Chin also insinuates art into unlikely places, including destroyed homes, toxic landfills, and even popular television, investigating how art can provoke greater social awareness and responsibility. He developed Revival Field (1989-ongoing), a project that has been a pioneer in the field of “green remediation,” the use of plants to remove toxic, heavy metals from the soil. From 1995-1998 he formed the collective, the GALA Committee, that produced In the Name of the Place, a conceptual public art project conducted on American prime-time television. In KNOWMAD, Chin worked with software engineers to create a video game based on rug patterns of nomadic people facing cultural disappearance. His film, 9-11/9-11, a hand-drawn, 24 minute, joint Chilean/USA Production, won the prestigious Pedro Sienna Award, for Best Animation, National Council for the Arts and Cultures, Chile, in 2007. Chin also promotes “works of art” that have the ultimate effect of benefiting science, as in Revival Field, and also in the recent Operation Paydirt/Fundred Dollar Bill Project, an attempt to make New Orleans a lead-safe city. These projects are consistent with a conceptual philosophy, which emphasizes the practice of art to include sculpting and bridging the natural and social ecology.

Chin’s work was documented in the popular PBS program, Art of the 21st Century. Chin has received numerous awards and grants from organizations such as the National Endowment for the Arts, New York State Council for the Arts, Art Matters, Creative Capital, and the Penny McCall, Pollock/Krasner, Joan Mitchell, Rockefeller and Louis Comfort Tiffany Foundations, among others.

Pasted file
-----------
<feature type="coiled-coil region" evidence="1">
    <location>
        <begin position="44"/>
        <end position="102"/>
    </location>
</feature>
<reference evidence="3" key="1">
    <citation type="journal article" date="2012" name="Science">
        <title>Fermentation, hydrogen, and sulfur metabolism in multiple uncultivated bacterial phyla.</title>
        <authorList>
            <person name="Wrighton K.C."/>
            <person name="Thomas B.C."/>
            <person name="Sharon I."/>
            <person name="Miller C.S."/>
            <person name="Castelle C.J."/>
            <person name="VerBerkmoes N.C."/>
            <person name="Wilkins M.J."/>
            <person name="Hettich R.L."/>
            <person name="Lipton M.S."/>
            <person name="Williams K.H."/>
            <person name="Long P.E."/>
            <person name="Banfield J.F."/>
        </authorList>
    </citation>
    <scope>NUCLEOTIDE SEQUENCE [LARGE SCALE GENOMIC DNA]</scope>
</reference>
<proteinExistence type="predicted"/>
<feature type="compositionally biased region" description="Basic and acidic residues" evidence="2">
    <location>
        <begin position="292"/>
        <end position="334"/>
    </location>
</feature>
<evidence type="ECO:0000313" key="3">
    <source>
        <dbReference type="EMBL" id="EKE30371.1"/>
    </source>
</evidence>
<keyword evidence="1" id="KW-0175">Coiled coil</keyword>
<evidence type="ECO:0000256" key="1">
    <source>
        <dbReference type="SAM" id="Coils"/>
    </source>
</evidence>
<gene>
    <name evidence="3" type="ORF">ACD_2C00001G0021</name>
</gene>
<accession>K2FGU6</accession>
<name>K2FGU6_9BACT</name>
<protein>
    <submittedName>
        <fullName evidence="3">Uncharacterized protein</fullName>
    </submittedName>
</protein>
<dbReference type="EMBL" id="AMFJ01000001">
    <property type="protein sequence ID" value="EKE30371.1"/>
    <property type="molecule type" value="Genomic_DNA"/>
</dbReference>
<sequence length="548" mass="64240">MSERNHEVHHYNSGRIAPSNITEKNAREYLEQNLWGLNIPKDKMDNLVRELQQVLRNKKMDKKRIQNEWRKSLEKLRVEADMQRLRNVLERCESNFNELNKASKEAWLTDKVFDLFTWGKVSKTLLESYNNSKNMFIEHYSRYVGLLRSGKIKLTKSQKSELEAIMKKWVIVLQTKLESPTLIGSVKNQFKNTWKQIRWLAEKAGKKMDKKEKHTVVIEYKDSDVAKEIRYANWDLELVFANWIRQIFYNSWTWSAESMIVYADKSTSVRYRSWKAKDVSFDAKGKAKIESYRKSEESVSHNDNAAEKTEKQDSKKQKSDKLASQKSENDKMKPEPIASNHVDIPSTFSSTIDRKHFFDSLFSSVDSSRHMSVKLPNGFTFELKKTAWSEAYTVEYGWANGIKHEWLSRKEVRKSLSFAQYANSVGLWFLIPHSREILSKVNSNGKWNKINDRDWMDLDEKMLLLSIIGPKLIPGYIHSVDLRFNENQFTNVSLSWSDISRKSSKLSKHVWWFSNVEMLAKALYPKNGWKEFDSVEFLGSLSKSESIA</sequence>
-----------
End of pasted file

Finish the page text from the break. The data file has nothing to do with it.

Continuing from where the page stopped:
Visiting Artists and Scholars Committee (VASC)

The Visiting Artists and Scholars Committee brings respected established and emerging practitioners in the arts to present public lectures, conduct one-on-one critiques, lead small seminars or reading discussions, and share informal meals with students. All VASC lectures are free and open to the public.

The lecture programs are organized by the Visiting Artists and Scholars Committee (VASC). Run by BA, MA, and MFA students within the Corcoran School, the committee brings six to eight artists and scholars to speak on campus each year.

Other recent visiting artists include: Janine Antoni, Mark Dion, Jill Downen, Wolfgang Laib, Anthony McCall, The Otolith Group, William Pope.L, Walid Ra’ad, Matthew Ritchie, and Semiconductor.

Follow VASC on Instagram for the latest updates.


Spring 2024

NEXT Panel: Being Together Again, moderated by Caroline Woolard
Friday, April 26, 11:30 am-12:30 pm, Smith Hall of Art 114

Foon Sham, Artist Talk
Wednesday, April 10, 6:15 pm, Smith Hall of Art 115
no registration necessary

Clement Akpang, "Iconology of Waste in Art: A Transmodernist Interrogation"
Friday, March 22, 10:00 am, Smith Hall of Art 106

Karen Wilkin, Dr. Luther Brady: Passionate Collector
Thursday, February 29, 2024 // 6:00 pm // Flagg Building, Hammer Auditorium

Fall 2023
Dr. Maryl Gensheimer presents Public baths and the Roman city: Spaces of Entertainment and their Visual Experience
Tuesday, September 26, 2023 // 6:15 pm // Smith Hall of Art 114
*This lecture is dedicated to the memory of Professor Diane Cline.


Fall 2022
Robert Stackhouse and Carol Mickett, Artists
Thursday September 15, 2022 // 5:30 pm // Hammer Auditorium
*This event is co-sponsored with the Luther W. Brady Art Gallery

Spring 2023
Visiting Artists & Scholars Committee Talk with Robin Givhan
Thursday February 16 , 2023 // 5:30 pm // GW Textile Museum


Fall 2020
Sarah Cash, Art Historian & Curator, NGA